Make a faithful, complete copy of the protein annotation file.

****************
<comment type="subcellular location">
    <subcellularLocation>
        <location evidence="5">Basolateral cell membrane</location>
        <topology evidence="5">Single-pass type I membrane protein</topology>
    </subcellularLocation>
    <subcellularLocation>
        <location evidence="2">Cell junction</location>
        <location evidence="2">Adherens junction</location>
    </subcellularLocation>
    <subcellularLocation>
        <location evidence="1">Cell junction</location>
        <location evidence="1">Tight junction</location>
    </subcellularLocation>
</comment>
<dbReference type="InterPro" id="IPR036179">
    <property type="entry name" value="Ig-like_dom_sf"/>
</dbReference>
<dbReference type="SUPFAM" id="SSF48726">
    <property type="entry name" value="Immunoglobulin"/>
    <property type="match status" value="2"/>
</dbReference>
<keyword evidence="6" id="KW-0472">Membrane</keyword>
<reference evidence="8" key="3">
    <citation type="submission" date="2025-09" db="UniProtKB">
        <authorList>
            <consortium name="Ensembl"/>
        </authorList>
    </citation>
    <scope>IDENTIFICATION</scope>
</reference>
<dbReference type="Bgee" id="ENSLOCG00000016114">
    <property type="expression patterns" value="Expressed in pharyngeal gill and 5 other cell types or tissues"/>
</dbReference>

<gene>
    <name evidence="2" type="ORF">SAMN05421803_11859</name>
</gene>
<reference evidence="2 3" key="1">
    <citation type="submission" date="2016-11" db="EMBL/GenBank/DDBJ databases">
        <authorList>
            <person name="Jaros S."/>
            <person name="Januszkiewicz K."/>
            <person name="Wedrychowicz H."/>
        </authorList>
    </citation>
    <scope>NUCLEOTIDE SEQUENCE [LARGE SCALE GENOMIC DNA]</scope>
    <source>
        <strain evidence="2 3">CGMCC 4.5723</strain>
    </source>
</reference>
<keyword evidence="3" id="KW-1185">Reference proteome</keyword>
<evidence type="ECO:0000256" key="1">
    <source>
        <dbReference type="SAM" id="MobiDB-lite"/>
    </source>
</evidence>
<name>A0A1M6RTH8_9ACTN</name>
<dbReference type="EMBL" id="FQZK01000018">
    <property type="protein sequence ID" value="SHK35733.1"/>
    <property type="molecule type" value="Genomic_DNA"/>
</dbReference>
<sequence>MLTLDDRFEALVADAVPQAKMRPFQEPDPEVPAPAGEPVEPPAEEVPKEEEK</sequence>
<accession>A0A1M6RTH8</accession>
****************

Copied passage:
<comment type="subcellular location">
    <subcellularLocation>
        <location evidence="5">Basolateral cell membrane</location>
        <topology evidence="5">Single-pass type I membrane protein</topology>
    </subcellularLocation>
    <subcellularLocation>
        <location evidence="2">Cell junction</location>
        <location evidence="2">Adherens junction</location>
    </subcellularLocation>
    <subcellularLocation>
        <location evidence="1">Cell junction</location>
        <location evidence="1">Tight junction</location>
    </subcellularLocation>
</comment>
<dbReference type="InterPro" id="IPR036179">
    <property type="entry name" value="Ig-like_dom_sf"/>
</dbReference>
<dbReference type="SUPFAM" id="SSF48726">
    <property type="entry name" value="Immunoglobulin"/>
    <property type="match status" value="2"/>
</dbReference>
<keyword evidence="6" id="KW-0472">Membrane</keyword>
<reference evidence="8" key="3">
    <citation type="submission" date="2025-09" db="UniProtKB">
        <authorList>
            <consortium name="Ensembl"/>
        </authorList>
    </citation>
    <scope>IDENTIFICATION</scope>
</reference>
<dbReference type="Bgee" id="ENSLOCG00000016114">
    <property type="expression patterns" value="Expressed in pharyngeal gill and 5 other cell types or tissues"/>
</dbReference>

<gene>
    <name evidence="2" type="ORF">SAMN05421803_11859</name>
</gene>
<reference evidence="2 3" key="1">
    <citation type="submission" date="2016-11" db="EMBL/GenBank/DDBJ databases">
        <authorList>
            <person name="Jaros S."/>
            <person name="Januszkiewicz K."/>
            <person name="Wedrychowicz H."/>
        </authorList>
    </citation>
    <scope>NUCLEOTIDE SEQUENCE [LARGE SCALE GENOMIC DNA]</scope>
    <source>
        <strain evidence="2 3">CGMCC 4.5723</strain>
    </source>
</reference>
<keyword evidence="3" id="KW-1185">Reference proteome</keyword>
<evidence type="ECO:0000256" key="1">
    <source>
        <dbReference type="SAM" id="MobiDB-lite"/>
    </source>
</evidence>
<name>A0A1M6RTH8_9ACTN</name>
<dbReference type="EMBL" id="FQZK01000018">
    <property type="protein sequence ID" value="SHK35733.1"/>
    <property type="molecule type" value="Genomic_DNA"/>
</dbReference>
<sequence>MLTLDDRFEALVADAVPQAKMRPFQEPDPEVPAPAGEPVEPPAEEVPKEEEK</sequence>
<accession>A0A1M6RTH8</accession>